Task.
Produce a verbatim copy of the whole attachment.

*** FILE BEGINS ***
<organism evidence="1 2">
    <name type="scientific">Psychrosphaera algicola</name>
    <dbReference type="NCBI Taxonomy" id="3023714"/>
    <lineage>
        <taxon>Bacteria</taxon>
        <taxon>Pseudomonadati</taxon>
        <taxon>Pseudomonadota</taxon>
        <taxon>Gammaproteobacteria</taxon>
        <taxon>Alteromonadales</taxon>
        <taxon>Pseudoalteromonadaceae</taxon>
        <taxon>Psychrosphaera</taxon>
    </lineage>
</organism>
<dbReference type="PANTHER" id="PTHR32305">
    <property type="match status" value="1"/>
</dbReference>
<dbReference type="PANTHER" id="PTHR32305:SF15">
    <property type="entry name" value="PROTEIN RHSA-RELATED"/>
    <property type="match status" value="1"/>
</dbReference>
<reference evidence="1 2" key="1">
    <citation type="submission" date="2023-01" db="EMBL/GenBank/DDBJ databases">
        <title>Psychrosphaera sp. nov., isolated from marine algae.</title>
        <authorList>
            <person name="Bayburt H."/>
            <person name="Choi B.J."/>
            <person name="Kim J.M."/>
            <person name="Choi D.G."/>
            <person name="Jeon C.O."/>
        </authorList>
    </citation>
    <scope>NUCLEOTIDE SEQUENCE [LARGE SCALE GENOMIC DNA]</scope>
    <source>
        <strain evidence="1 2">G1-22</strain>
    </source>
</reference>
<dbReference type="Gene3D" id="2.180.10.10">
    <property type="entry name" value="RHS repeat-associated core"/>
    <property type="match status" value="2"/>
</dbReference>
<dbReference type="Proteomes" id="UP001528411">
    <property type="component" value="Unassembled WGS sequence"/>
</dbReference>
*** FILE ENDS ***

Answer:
<organism evidence="1 2">
    <name type="scientific">Psychrosphaera algicola</name>
    <dbReference type="NCBI Taxonomy" id="3023714"/>
    <lineage>
        <taxon>Bacteria</taxon>
        <taxon>Pseudomonadati</taxon>
        <taxon>Pseudomonadota</taxon>
        <taxon>Gammaproteobacteria</taxon>
        <taxon>Alteromonadales</taxon>
        <taxon>Pseudoalteromonadaceae</taxon>
        <taxon>Psychrosphaera</taxon>
    </lineage>
</organism>
<dbReference type="PANTHER" id="PTHR32305">
    <property type="match status" value="1"/>
</dbReference>
<dbReference type="PANTHER" id="PTHR32305:SF15">
    <property type="entry name" value="PROTEIN RHSA-RELATED"/>
    <property type="match status" value="1"/>
</dbReference>
<reference evidence="1 2" key="1">
    <citation type="submission" date="2023-01" db="EMBL/GenBank/DDBJ databases">
        <title>Psychrosphaera sp. nov., isolated from marine algae.</title>
        <authorList>
            <person name="Bayburt H."/>
            <person name="Choi B.J."/>
            <person name="Kim J.M."/>
            <person name="Choi D.G."/>
            <person name="Jeon C.O."/>
        </authorList>
    </citation>
    <scope>NUCLEOTIDE SEQUENCE [LARGE SCALE GENOMIC DNA]</scope>
    <source>
        <strain evidence="1 2">G1-22</strain>
    </source>
</reference>
<dbReference type="Gene3D" id="2.180.10.10">
    <property type="entry name" value="RHS repeat-associated core"/>
    <property type="match status" value="2"/>
</dbReference>
<dbReference type="Proteomes" id="UP001528411">
    <property type="component" value="Unassembled WGS sequence"/>
</dbReference>